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UK Investigative Journalism Fund Receives $3.3 Million Grant

By David Silverberg     Jul 18, 2009 in Business
The recently launched Investigation Funds, a UK initiative to fund public interest journalism, won a $3.3 million grant and backing from Google. The bureau will experiment with techniques ranging "from crowdfunding to crowdsourcing."
When the media markets hit the tank, where can journalists look for money? Philanthropic saviours may be a new source, demonstrated recently in the UK. The Investigations Fund, launched by a dozen reporters to find funding for independent journalism, announced it was awarded a £2 million ($3.3 million) grant from the Potter Foundation for its program.
Stephen Grey, one of the co-founders of the Investigations Fund, said in a statement: We’ve had an incredible response and some great suggestions on how to move forward, and this extra-ordinary generosity is a sensational start. I think the plan we’ve backed is the best way of taking on board all the best suggestions we’ve received. I believe it can have a transforming and positive effect on reporting in this country, and go a long way to encouraging and supporting new talent.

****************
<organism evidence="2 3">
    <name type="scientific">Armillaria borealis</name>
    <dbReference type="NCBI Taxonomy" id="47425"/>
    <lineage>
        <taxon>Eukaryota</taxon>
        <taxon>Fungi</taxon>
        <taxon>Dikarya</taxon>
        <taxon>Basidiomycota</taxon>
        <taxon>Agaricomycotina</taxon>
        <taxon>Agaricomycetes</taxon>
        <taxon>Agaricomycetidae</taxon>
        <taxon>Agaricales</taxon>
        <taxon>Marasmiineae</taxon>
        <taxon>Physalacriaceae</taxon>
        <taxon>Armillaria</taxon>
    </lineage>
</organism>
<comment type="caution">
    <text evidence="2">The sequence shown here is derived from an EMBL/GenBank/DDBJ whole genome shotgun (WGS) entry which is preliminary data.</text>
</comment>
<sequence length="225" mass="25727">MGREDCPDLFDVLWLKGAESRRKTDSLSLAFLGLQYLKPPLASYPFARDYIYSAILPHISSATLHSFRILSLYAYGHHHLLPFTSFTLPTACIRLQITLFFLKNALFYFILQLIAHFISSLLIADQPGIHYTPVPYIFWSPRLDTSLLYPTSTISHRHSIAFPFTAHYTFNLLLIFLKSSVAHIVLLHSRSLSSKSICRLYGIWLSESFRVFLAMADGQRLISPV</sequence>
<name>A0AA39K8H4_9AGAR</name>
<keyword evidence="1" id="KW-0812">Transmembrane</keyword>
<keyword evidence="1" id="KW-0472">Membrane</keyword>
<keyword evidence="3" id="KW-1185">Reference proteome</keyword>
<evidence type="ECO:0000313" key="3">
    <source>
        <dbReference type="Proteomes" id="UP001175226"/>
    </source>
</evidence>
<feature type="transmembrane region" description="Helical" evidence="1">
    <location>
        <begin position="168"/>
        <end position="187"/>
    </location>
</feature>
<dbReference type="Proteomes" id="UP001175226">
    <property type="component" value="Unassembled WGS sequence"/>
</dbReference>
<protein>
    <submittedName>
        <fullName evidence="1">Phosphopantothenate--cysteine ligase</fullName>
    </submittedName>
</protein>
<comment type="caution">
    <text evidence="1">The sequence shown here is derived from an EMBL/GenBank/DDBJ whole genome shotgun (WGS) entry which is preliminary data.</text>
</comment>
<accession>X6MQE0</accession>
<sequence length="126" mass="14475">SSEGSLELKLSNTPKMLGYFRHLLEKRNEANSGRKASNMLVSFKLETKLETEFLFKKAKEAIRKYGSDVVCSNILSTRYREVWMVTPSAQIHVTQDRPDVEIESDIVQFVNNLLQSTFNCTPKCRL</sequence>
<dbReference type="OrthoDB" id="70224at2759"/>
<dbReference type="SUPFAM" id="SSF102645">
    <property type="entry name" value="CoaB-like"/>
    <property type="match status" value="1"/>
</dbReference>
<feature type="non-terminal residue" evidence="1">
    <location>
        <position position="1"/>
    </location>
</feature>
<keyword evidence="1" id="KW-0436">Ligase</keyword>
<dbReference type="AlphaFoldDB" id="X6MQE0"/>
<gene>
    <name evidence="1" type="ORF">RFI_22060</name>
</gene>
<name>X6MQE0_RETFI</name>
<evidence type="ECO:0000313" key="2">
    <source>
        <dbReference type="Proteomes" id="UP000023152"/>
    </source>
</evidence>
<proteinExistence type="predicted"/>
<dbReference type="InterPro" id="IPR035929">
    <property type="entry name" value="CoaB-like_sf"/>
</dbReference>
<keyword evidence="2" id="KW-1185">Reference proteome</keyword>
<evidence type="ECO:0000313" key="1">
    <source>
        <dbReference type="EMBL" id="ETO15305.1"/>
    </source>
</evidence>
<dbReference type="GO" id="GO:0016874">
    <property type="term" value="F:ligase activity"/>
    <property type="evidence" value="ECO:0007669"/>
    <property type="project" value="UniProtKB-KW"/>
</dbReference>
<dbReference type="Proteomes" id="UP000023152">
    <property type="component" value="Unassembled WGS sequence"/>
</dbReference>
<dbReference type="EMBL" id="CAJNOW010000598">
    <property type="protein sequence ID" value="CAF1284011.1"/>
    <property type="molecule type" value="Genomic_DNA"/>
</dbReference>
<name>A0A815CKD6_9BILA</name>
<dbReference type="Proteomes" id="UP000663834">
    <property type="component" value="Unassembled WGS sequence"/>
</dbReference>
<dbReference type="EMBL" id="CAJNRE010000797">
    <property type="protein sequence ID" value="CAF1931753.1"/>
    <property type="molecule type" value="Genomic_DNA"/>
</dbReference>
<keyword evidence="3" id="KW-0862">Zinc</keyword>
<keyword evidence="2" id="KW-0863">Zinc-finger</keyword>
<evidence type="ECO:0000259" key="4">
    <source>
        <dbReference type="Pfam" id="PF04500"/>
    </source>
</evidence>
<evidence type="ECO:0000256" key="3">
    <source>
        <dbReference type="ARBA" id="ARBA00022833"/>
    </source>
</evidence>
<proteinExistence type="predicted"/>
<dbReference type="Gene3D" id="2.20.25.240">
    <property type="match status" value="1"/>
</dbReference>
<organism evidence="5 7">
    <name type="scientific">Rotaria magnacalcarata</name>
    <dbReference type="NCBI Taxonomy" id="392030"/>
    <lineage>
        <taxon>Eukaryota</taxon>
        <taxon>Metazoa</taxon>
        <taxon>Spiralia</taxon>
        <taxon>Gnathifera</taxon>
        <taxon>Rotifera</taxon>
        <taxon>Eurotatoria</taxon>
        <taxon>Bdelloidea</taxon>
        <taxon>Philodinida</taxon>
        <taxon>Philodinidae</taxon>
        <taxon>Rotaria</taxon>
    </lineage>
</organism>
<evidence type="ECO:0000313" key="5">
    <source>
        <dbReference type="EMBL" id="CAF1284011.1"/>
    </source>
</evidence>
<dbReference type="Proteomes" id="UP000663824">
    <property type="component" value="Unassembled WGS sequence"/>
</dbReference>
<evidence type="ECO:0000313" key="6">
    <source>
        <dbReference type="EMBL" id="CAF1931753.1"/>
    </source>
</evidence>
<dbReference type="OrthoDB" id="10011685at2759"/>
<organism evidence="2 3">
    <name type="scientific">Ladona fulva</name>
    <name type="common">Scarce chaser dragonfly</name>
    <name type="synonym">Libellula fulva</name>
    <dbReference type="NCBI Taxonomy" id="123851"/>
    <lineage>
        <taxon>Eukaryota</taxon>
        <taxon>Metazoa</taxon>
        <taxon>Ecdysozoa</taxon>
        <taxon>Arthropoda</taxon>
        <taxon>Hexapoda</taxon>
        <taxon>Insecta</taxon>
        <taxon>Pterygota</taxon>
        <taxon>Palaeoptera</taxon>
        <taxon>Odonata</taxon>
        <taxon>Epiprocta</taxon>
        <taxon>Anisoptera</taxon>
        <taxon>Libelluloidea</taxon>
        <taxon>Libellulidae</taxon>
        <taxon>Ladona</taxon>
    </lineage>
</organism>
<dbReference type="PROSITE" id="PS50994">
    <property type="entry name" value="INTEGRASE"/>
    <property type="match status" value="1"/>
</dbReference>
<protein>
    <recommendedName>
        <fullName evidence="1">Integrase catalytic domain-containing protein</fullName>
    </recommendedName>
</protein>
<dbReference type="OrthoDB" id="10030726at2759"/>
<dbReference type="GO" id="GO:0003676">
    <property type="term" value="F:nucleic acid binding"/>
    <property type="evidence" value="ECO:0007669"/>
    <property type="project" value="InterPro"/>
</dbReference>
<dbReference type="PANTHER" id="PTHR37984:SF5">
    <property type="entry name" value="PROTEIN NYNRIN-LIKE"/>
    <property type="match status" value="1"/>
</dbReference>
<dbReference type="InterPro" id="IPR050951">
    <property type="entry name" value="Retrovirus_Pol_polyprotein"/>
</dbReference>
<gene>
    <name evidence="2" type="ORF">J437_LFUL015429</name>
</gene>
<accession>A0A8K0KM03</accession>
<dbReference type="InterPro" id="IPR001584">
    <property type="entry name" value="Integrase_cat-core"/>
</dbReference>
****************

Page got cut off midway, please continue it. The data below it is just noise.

So what's the mission of this Fund? According to its marketing material, it wants to help fund "the kind of risky, challenging reporting for which there is a crying demand – and as an experiment to seek out new ways to support this vital work."
The press release also mentioned that the bureau would take advantage of social media techniques, such as crowdfunding. This method asks the public to donate money to help get a story funded, made popular by Bay Area website Spot.us. The Investigations Fund might also pursue crowdsourcing methods, a common synonym for citizen journalism.
The Potter Foundation is not the only organization to see the value of the Fund. Google is assisting the initiative, with mostly "technical expertise software tools and training." Google’s UK communications director Peter Barron is involved in a "private capacity."
As if those backers weren't enough, the Fund also earned the kudos of New Yorker journalist Seymour Hersh. He said, "I applaud and support the new Bureau of Investigative Journalism – and similar projects in America and throughout the world — for these new and independent investigative units may become the role model for a new kind of journalism.”
This philanthropy-driven form of funding journalism is one of the latest ideas to come out of battered world media. It's uncertain which projects and articles will be funded by the Investigations Fund, or if non-UK residents can apply for funding.
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